David Alan Miller
|David Alan Miller|
|File:Miller david alan 201x250.jpg
David Alan Miller in 2011
|Also known as||Cowboy Dave|
|Genres||Classical, Avante-garde rock, Funk, Folk|
|Years active||1989 to present|
|Associated acts||Albany Symphony Orchestra, Dogs of Desire|
|Website||David Alan Miller at the ASO|
David Alan Miller (born 1961 in Los Angeles, California) is a prominent American classical music symphony orchestra conductor, and for the past several years, the conductor of the Albany Symphony Orchestra.
Early career and education
Miller was raised in the Los Angeles area. He graduated with a bachelor’s degree from the University of California, Berkeley. He then earned a master’s degree in orchestral conducting from The Juilliard School. Miller was Music Director of the New York Youth Symphony from 1982 to 1988. He was also a two-term conducting fellow at the Los Angeles Philharmonic Institute.
In 1987, he was appointed as Assistant Conductor of the Los Angeles Philharmonic by Music Director André Previn; he was later promoted to Associate Conductor in 1990 and held that position for two years. During his tenure with the orchestra, he conducted children's concert, "Green Umbrella" New Music Group concerts, and community concerts, along with regular programs at the Hollywood Bowl. In the fall of 1987, Miller replaced Previn on only 36-hours notice during a week of regular Philharmonic subscription concerts when the Music Director fell ill.
Albany Symphony Orchestra
Miller has been musical director and conductor of the Albany Symphony Orchestra (ASO) since 1992.
Miller commissioned a violin concerto from Kevin Beavers inspired by William Kennedy's novel, Roscoe. This piece, called Eyeball High, was conceived in 2004 and first performed on April 20, 2007, at Palace Theatre, Albany.
Guest conducting slots
Miller is a frequent guest conductor for other orchestras, including Chicago Symphony Orchestra, the Oregon Symphony, Massachusetts Institute of Technology orchestra, and, from 1999 to 2007, for the Minnesota Orchestra's Casual Classics series. He has also returned to the Los Angeles Philharmonic on occasion to conduct them during their summer season at the Hollywood Bowl.
Miller received Columbia University's Ditson Conductor's Award in 2003. This award is "the oldest award honoring conductors for their commitment to American music, (and) was established in 1945 by the Alice M. Ditson Fund at Columbia. Past recipients include Leonard Bernstein, Eugene Ormandy, JoAnn Falletta, Michael Tilson Thomas and James DePreist."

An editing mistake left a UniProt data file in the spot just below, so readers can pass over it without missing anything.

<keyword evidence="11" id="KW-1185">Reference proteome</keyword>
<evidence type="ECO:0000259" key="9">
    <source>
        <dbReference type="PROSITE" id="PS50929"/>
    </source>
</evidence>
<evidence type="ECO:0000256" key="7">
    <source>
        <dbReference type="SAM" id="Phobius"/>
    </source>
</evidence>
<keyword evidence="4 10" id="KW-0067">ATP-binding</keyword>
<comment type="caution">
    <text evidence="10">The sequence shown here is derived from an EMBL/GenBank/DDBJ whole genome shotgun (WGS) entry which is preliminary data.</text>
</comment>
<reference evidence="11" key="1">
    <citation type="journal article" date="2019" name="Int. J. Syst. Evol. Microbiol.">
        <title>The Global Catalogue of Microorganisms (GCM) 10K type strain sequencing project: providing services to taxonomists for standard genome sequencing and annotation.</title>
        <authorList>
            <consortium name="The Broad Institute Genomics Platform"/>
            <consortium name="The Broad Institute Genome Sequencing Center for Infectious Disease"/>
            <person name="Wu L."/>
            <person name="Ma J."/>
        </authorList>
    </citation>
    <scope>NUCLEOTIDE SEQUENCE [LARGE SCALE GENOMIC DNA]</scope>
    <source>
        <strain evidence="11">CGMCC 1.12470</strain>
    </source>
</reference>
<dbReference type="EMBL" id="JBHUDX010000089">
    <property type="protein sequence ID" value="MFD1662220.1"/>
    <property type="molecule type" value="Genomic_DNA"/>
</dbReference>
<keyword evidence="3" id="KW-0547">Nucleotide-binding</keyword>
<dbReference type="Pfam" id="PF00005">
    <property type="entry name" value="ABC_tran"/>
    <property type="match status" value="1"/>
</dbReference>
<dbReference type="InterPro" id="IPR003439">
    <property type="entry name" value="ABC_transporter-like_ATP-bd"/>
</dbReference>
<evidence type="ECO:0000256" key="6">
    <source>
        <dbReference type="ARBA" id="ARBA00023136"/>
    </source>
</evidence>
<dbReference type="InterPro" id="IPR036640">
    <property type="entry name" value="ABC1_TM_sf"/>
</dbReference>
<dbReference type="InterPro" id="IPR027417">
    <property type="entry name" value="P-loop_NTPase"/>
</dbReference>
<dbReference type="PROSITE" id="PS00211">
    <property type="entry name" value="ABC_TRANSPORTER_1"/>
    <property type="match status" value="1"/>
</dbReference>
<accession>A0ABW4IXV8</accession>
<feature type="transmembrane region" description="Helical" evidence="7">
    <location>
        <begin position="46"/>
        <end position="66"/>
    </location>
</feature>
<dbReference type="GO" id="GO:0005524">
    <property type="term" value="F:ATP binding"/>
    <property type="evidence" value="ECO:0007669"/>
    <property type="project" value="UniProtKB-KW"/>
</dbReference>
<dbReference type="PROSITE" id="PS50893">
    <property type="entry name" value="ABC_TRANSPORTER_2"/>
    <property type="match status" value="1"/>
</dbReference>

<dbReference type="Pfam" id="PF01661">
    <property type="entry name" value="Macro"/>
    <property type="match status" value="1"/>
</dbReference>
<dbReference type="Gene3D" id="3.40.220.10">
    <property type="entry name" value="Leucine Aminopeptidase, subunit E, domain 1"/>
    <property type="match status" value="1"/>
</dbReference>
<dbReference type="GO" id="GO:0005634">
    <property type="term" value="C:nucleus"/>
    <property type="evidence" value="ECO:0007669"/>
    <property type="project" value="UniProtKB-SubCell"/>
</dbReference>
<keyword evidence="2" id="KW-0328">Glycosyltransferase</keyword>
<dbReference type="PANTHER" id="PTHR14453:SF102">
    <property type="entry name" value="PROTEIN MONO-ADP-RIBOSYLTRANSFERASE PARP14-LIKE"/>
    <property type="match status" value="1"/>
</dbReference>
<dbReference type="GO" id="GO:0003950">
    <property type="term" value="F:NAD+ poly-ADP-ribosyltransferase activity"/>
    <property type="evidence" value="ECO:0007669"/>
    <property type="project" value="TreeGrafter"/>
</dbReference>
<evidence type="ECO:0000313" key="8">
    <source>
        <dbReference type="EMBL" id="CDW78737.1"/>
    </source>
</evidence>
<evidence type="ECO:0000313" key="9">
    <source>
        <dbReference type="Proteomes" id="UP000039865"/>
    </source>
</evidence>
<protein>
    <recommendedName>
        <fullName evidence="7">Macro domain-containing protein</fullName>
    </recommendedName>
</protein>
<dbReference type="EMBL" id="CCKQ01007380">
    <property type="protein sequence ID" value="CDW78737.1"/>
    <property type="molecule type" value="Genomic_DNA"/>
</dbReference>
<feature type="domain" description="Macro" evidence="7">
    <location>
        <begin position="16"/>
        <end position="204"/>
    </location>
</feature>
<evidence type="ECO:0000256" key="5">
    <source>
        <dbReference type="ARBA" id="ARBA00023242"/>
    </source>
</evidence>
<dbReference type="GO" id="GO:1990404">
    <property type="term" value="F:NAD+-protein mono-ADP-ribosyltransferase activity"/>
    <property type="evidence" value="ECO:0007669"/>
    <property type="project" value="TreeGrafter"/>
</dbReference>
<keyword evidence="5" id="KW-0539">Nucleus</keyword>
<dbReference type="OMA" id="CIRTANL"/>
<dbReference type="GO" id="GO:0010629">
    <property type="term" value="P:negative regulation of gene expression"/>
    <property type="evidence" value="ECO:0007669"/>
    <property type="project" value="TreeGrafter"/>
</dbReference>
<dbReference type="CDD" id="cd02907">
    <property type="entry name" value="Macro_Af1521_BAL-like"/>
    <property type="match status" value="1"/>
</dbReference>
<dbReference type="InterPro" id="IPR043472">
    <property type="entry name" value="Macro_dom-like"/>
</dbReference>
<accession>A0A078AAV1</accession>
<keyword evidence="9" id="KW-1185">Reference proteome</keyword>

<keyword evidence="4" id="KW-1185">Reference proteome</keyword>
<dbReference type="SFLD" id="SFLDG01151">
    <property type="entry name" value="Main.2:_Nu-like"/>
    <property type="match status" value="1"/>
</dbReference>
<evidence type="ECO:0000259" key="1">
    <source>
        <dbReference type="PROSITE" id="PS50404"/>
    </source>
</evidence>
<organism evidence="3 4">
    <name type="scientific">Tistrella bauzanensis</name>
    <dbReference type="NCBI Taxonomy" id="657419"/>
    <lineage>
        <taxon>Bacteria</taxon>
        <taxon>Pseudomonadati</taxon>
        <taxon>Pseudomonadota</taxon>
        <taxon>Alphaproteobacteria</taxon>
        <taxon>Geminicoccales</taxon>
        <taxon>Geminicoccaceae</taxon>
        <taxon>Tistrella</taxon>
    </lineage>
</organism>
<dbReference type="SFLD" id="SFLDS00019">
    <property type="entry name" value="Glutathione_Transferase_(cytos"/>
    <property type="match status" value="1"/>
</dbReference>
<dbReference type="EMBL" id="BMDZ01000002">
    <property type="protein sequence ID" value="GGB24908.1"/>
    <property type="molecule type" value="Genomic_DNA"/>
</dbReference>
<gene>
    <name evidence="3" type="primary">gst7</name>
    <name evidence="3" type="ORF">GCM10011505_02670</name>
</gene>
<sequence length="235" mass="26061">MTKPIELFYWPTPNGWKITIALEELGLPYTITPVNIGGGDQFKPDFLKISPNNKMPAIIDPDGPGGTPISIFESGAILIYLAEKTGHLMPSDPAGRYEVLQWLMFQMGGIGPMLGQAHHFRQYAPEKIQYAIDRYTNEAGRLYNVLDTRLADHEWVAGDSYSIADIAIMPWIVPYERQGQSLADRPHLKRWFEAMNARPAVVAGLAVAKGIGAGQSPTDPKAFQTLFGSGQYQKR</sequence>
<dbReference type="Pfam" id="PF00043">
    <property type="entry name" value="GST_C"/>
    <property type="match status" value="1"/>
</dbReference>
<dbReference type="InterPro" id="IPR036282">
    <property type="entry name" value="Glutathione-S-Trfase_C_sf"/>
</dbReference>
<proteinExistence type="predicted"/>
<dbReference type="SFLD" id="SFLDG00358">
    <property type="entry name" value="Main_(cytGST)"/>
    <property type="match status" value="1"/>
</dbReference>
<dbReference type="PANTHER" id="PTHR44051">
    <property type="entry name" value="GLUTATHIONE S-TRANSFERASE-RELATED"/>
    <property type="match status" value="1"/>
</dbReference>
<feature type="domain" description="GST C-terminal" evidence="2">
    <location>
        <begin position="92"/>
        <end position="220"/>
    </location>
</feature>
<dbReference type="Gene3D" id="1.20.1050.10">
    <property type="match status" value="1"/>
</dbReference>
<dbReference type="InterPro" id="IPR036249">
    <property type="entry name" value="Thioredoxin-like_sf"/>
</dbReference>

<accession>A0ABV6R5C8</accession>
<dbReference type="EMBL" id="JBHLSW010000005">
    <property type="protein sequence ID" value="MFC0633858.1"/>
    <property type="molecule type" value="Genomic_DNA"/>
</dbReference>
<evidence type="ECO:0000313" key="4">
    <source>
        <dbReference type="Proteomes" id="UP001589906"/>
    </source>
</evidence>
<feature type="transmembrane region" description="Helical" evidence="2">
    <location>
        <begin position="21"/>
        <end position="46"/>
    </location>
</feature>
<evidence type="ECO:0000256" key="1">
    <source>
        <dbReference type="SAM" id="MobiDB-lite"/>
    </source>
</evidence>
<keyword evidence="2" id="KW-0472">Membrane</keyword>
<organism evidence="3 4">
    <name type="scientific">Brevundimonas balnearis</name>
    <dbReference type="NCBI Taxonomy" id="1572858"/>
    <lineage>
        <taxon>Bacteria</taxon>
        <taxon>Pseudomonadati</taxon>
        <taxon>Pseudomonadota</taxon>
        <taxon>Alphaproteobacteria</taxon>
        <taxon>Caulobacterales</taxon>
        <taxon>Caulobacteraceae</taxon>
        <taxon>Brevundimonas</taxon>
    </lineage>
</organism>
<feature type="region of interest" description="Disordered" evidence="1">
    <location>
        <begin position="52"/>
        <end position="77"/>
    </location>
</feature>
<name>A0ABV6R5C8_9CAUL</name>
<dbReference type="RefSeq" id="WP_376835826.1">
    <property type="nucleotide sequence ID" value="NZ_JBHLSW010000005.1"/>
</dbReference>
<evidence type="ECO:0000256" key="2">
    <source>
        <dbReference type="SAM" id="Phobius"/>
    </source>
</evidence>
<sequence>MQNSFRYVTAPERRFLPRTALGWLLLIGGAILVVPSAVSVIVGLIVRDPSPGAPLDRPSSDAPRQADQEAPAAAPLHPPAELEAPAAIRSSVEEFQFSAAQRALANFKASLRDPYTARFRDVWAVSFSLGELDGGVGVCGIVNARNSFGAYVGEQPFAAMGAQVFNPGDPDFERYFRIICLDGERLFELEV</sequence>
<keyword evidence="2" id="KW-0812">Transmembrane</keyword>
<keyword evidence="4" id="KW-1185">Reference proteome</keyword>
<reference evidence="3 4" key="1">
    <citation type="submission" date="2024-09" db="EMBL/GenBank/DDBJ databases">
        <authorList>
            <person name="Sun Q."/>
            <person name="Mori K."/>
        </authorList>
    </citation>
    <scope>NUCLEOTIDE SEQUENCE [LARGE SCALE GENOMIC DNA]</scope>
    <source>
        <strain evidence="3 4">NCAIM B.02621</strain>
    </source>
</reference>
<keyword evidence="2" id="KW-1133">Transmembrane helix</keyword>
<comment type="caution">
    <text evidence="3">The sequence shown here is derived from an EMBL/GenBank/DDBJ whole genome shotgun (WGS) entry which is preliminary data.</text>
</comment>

- Henken, John (1991-10-03). "INSTITUTE'S SUMMER RIVALS". Los Angeles Times.
- Anthony, Michael (1992-10-07). "Kids' programs make him Super Conductor". Star Tribune (Minneapolis, MN).
- Albany Symphony Orchestra official web site. Accessed January 4, 2008.[dead link]
- Hollywood Bowl official web site Artist web page. Accessed January 4, 2008.
- Albany Symphony Orchestra official web site About web page. Accessed January 4, 2008.[dead link]
- Albany Symphony Orchestra official web site. Accessed January 4, 2008.
- Columbia U. Official web site Ditson Awards page. Accessed January 4, 2008.
- Geraldine Freedman, "The musical poetry of Roscoe", Schenectady Daily Gazette, April 15, 2007.
- Joseph Dalton, "Political Scores: treachery echoes in Roscoe concerto, as William Kennedy takes stage, Albany Times-Union, April 15, 2007.
- Chicago Symphony Orchestra official web site Press Release. Accessed January 4, 2008.
- Oregon Symphony official web site press release. Accessed January 4, 2008.
- MIT Tech official web site. Accessed January 4, 2008.
- Minnesota Orchestra official web site. Accessed January 4, 2008.
- Hollywood Bowl official web site. Accessed February 28, 2008.
- Arkiv Classical Music web site. Accessed January 4, 2008.
- CD Universe web site. Accessed January 4, 2008.
- Amazon.com web site. Accessed January 4, 2008.
- Bogdan Fedeles, CLASSICAL REVIEW: A Splendid Season Finale: David Alan Miller Brings Better Brahms to MITSO, The Tech, May 13, 2003, (MIT Newspaper), found at MIT Tech official web site. Accessed January 4, 2008.
- Geraldine Freedman, "The musical poetry of Roscoe", Daily Gazette, April 15, 2007.